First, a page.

For the first time since the late 1500s, tapestries featuring sketches by the famed Renaissance artist Raphael are on display at the Sistine Chapel, where they initially hung while Raphael’s Renaissance rival Michelangelo was painting the chapel’s famous ceiling and The Last Judgment behind the altar.
These 12 tapestries are returning “home” in celebration of Raphael’s 500th death anniversary. “They were conceived for this space and so we thought it was the best way to celebrate,” says Vatican Museums director Barbara Jatta. Woven in Brussels by the famed studio of Pieter van Aeslt from Raphael’s sketches, the tapestries—made with silk, wool, gold, and silver thread—depict scenes from the Acts of the Apostles, such as The Stoning of St. Stephen and St. Paul Preaching in Athens.
“This place is of universal importance, not only for visual arts but for our faith,” continues Jatta. “So we really want to share this beauty with people, even if only for one week”.
Pope Leo X commissioned the creation of seven tapestries and had them hung in the Sistine Chapel on Dec. 26, 1519 (Feast of Saint Stephen). Raphael is assumed to have seen the tapestries before he died four months later aged 37—the remaining five tapestries were finished after his death.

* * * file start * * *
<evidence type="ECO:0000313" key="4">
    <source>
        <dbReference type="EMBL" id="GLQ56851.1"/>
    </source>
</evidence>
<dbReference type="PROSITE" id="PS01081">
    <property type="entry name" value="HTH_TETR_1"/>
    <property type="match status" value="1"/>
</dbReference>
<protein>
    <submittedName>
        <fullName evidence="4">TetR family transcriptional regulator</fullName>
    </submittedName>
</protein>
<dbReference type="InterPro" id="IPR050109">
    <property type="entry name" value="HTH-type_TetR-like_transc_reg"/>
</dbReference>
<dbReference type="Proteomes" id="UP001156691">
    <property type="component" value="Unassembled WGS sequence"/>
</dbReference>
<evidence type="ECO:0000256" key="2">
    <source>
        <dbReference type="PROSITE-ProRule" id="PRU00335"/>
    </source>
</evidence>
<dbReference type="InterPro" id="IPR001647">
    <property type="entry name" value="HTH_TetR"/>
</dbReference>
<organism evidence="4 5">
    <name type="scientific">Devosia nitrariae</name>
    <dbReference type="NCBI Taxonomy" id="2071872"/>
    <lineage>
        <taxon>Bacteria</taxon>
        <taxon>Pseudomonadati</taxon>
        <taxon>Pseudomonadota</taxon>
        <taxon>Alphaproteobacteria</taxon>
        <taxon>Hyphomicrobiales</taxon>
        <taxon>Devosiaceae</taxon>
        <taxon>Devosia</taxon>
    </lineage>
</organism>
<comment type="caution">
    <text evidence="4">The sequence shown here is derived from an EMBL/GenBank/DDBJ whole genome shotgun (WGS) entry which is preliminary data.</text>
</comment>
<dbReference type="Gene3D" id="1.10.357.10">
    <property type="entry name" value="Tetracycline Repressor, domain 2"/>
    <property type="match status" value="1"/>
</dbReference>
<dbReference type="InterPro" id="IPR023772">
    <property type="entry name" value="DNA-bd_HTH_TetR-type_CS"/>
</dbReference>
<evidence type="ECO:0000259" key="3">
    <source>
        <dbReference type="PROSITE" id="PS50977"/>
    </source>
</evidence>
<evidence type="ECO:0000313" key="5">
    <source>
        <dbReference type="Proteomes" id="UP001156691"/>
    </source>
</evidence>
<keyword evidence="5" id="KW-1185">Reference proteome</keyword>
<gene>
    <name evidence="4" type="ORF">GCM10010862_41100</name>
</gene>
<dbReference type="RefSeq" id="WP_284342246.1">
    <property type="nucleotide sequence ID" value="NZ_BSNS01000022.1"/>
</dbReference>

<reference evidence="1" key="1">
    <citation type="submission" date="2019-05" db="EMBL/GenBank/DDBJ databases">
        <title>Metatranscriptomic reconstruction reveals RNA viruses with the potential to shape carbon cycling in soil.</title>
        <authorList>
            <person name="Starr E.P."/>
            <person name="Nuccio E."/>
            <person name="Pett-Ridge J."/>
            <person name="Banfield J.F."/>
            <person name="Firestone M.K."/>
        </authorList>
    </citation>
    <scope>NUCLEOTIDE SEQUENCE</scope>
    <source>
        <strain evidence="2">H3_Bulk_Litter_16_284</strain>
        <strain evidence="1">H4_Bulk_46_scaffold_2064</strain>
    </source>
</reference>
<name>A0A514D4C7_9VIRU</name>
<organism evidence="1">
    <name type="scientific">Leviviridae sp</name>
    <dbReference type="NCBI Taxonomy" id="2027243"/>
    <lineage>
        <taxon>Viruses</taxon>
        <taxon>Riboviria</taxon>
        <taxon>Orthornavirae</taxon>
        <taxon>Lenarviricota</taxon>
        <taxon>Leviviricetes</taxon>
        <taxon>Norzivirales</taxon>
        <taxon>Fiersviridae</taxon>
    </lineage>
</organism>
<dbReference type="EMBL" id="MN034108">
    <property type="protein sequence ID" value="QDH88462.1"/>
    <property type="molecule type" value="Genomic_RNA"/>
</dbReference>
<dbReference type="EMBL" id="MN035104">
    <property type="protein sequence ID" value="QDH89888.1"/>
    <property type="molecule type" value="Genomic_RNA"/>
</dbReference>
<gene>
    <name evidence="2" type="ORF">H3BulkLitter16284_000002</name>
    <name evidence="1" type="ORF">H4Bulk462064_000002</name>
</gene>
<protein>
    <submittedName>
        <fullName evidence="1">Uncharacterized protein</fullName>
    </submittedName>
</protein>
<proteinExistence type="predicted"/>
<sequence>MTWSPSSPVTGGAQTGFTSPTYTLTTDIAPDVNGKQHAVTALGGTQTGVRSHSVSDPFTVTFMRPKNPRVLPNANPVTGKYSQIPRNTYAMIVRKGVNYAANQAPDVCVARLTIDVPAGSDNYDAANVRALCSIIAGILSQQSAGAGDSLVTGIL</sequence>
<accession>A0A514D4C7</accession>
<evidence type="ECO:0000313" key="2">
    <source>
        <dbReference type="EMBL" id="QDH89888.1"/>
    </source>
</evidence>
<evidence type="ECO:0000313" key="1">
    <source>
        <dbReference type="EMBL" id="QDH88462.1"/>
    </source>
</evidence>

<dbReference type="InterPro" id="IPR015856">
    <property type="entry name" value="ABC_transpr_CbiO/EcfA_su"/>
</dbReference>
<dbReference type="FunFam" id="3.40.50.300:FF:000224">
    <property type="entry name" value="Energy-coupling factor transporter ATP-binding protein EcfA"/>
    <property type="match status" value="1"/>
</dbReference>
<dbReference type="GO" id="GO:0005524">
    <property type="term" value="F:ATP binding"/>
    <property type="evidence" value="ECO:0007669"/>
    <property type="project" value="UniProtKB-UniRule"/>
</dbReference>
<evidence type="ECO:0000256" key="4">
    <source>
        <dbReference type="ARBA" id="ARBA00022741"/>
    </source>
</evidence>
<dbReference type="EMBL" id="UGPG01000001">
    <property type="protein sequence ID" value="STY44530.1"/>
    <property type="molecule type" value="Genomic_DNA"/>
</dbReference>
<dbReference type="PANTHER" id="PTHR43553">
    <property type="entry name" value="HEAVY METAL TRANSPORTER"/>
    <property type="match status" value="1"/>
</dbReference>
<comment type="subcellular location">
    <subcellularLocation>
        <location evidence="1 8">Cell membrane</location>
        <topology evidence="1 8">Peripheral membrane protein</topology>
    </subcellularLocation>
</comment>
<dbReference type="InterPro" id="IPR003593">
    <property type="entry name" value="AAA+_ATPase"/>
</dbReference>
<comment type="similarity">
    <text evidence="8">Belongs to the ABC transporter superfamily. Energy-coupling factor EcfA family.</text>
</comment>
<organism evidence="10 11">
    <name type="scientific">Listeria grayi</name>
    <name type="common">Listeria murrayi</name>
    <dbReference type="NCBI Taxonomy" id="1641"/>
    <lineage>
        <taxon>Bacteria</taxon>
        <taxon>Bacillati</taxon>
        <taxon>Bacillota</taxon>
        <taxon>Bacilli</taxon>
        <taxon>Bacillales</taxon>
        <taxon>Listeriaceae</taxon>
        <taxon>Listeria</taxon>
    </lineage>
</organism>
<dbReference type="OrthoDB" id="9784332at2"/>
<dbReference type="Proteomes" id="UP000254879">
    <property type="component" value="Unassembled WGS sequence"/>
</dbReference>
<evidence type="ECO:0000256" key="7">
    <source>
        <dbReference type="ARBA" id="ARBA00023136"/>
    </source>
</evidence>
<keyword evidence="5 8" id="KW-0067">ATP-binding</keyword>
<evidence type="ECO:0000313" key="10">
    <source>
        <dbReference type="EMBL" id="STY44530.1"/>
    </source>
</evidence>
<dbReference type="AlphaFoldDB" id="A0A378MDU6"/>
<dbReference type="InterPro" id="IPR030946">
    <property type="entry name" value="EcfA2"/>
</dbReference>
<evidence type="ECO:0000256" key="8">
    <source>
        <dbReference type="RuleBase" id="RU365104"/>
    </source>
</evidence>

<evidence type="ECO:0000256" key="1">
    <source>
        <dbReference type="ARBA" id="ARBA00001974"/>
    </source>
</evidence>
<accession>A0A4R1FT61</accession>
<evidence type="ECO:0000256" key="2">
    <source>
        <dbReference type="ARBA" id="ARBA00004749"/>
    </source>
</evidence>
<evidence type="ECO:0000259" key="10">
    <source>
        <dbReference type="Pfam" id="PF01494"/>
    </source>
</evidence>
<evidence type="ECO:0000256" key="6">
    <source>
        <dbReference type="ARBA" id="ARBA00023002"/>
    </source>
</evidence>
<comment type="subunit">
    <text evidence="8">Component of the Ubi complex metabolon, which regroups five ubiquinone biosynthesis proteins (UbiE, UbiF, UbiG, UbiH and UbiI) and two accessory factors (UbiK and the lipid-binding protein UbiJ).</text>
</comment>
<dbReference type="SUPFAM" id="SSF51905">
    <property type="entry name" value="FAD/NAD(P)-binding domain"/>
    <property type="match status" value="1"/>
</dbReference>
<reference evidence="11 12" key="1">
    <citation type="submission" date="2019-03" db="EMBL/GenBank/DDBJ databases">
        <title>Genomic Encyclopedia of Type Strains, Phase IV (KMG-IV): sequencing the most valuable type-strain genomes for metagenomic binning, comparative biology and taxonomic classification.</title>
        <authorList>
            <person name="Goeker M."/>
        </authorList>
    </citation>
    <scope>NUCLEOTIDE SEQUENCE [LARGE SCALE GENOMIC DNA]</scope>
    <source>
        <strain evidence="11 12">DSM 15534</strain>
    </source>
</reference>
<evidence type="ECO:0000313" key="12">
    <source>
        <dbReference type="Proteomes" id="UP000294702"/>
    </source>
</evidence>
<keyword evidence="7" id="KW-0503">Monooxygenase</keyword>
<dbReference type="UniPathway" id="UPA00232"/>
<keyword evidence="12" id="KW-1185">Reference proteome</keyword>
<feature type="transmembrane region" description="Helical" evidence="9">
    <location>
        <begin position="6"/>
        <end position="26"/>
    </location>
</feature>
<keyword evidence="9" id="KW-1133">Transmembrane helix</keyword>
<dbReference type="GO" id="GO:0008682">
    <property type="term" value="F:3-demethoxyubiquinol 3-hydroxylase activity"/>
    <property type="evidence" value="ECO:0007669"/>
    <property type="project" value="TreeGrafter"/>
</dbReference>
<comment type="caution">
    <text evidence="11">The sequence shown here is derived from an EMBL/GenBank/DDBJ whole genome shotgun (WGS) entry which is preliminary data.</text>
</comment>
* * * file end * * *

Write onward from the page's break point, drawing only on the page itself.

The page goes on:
Vatican Museums’ conservationists and restorers allowed to have all the delicate tapestries be displayed together for only a week, as a precautionary measure and because some of them will be loaned to other museums. Previous exhibitions just last a few hours and only feature the 10 large tapestries that measure around 30 square meters—the other two are narrow and hung vertically as borders. Normally when on display, the tapestries are shown in rotation behind glass in climate-controlled spaces.
After the celebration, one tapestry will head to Rome’s Quirinale Palace’s Scuderie museums while another will be going to the National Gallery in London. “It’s exactly what Pope Francis is asking us, which is to share and to be a museum open to everybody and to share our beauty,” Jatta ends. REUTERS